Butterfly in the Sky – Tribeca 2022

LeVar Burton in Butterfly in the Sky. Photo credit: Tony Hardmon.

Butterfly in the Sky is a nostalgic documentary as the film takes viewers into the history behind the 26-year run of Reading Rainbow.

This is a series that inspired generations of people. Community even paid homage during an episode of the Dan Harmon series. It all goes back to Twila Liggett and the teacher went onto create the series. Liggett’s journey goes back to getting hired by a Nebraska educational network in 1980. At this time, she had been talking with WNED in Buffalo. Together, she would team up with Tony Buttino and the rest is history.

But in order to put this show on the air and encourage children to read, they needed to put a team together. They found a pair of producers in Larry Lancit and Cecily Truett Lancit. Larry would also direct. The Corporation of Public Broadcasting expressed an interest and asked them to make a pilot. In looking for a host, they were looking for a Mr. Rogers type. Liggett explains that they wanted a male host because more boys than girls have a problem with reading. Next thing you know, they found their host in LeVar Burton. Burton was a name actor at this time because of his appearance on Roots. Here’s what you might not know about LeVar Burton: his mom had been an English teacher before becoming a social worker. When you learn this, you just know in your gut that he’s the right host for Reading Rainbow.

There’s something in listening to Burton talk that reinforces their decision. He’s not a guy who talks down to the audience. It’s almost like he went to the Fred Rogers school of talking to children. Both Mr. Rogers’ Neighborhood and Reading Rainbow are very different series but they both having teaching children in common. It’s as if he is bringing out his inner child in order to connect with children. But throughout his time hosting the series, he was also seeking acting roles. Change came slowly but he landed a role in Star Trek: The Next Generation as a blind engineer.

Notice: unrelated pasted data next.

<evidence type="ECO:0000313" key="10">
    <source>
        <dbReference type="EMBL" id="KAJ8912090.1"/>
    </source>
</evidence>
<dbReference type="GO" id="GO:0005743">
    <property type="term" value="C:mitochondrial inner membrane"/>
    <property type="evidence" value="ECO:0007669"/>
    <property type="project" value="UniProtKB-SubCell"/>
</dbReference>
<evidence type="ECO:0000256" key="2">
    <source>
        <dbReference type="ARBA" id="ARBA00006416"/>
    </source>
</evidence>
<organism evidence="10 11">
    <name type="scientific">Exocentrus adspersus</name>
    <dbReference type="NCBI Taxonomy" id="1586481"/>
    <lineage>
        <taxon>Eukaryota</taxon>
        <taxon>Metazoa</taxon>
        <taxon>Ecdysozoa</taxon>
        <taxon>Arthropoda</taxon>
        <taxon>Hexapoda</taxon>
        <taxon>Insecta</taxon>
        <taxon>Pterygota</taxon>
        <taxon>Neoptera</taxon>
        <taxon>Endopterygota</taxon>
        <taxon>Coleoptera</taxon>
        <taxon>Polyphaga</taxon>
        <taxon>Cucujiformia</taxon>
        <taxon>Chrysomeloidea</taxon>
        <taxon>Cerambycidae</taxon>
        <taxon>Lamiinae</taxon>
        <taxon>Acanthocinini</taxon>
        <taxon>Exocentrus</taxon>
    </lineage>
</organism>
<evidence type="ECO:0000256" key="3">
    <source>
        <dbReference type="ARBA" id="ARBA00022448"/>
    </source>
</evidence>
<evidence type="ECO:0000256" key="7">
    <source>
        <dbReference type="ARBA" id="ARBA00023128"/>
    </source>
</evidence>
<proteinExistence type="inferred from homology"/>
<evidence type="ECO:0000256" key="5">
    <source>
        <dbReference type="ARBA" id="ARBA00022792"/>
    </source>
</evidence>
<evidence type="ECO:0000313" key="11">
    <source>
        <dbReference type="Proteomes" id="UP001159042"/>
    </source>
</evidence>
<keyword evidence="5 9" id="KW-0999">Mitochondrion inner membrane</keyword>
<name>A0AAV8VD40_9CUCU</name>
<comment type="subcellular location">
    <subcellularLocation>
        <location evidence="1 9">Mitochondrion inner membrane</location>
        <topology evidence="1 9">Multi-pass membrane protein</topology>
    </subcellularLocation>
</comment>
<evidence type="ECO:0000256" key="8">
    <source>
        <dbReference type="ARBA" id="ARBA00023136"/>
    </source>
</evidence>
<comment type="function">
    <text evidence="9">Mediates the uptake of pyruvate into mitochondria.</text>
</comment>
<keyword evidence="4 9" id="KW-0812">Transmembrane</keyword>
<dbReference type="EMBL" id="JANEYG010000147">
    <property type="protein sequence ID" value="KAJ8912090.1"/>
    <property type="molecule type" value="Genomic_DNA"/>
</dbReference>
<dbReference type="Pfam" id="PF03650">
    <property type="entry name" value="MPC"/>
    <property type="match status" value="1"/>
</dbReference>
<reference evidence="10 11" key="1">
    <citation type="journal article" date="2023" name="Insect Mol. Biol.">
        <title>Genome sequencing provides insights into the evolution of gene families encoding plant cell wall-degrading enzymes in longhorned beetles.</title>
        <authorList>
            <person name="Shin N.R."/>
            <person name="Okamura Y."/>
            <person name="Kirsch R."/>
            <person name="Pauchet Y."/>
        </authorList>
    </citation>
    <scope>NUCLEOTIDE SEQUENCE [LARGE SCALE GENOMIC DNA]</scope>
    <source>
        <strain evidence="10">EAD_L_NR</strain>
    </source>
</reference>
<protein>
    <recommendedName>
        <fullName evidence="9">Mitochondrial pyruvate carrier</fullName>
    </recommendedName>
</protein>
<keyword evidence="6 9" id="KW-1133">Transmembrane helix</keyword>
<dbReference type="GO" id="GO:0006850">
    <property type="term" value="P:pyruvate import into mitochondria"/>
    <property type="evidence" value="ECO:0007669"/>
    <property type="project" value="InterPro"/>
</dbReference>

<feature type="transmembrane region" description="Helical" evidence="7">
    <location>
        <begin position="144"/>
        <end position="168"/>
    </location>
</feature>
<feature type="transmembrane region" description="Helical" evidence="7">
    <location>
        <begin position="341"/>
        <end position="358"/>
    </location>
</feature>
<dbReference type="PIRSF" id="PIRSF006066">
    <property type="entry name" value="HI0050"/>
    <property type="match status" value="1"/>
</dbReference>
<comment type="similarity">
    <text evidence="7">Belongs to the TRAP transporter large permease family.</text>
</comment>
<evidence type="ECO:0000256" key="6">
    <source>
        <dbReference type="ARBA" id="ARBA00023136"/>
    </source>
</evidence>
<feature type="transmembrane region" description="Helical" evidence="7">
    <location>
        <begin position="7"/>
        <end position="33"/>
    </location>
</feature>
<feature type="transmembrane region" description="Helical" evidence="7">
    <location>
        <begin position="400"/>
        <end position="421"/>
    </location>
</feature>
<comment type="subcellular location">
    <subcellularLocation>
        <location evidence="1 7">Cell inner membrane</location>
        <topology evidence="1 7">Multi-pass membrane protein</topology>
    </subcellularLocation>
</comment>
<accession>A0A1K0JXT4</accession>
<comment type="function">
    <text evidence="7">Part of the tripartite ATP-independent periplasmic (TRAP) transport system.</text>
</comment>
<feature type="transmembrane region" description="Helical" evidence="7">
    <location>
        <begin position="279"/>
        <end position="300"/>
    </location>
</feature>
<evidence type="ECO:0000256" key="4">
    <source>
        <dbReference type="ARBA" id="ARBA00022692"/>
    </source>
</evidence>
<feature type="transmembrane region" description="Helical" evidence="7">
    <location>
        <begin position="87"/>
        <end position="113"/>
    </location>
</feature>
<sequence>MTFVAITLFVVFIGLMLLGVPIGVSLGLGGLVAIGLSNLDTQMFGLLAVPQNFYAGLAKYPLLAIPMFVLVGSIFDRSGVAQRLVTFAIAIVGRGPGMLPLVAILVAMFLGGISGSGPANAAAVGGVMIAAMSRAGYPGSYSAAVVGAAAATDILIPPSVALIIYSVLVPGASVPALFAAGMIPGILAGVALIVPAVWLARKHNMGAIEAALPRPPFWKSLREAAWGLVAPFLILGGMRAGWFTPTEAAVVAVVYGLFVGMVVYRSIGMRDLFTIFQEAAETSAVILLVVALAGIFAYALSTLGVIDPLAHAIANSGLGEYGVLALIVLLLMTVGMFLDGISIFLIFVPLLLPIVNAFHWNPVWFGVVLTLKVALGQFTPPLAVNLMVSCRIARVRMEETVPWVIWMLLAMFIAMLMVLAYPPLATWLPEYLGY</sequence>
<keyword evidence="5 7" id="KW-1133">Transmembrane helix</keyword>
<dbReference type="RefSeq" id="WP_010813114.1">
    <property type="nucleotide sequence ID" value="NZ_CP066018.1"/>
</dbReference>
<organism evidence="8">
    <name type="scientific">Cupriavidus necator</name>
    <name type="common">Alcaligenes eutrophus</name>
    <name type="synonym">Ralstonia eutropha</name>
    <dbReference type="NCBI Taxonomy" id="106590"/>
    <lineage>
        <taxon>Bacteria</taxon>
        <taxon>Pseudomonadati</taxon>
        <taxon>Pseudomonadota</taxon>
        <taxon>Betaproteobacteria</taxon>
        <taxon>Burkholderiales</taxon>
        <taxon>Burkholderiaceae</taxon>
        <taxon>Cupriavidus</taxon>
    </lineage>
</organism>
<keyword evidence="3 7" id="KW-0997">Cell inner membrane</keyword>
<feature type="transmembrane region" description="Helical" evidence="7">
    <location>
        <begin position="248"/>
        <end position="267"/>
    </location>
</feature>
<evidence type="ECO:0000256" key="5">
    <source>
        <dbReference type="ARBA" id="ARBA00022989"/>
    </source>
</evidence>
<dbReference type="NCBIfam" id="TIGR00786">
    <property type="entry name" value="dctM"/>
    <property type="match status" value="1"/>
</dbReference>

“Prior to Star Trek, there were no Black people in space,” says Whoopi Goldberg. “Not seeing any representation means we didn’t make it.”

Burton knew that he could not pass up this opportunity. Landing the series role also posed a question of whether he could continue at Reading Rainbow. He thought for sure that his time on the series was over. Burton didn’t want to leave and felt that there was more work to do. Ultimately, he would continue on as host. “The Bionic Bunny Show” took viewers behind the season of Star Trek: The Next Generation. In the end, he was truly able to make the best of both worlds. The series won an Emmy in 1990 for Outstanding Children’s Program. Furthermore, the sales of children’s books would increase if they were featured on the show.

Composer Steve Horelick discusses his process in creating the synthesized theme song for the series. The lyrics for the theme song would also inspire the documentary’s title. The theme song was one of the final pieces necessary before getting picked up in 1993. Trust me when I say that you’re going to get nostalgic the moment that it starts.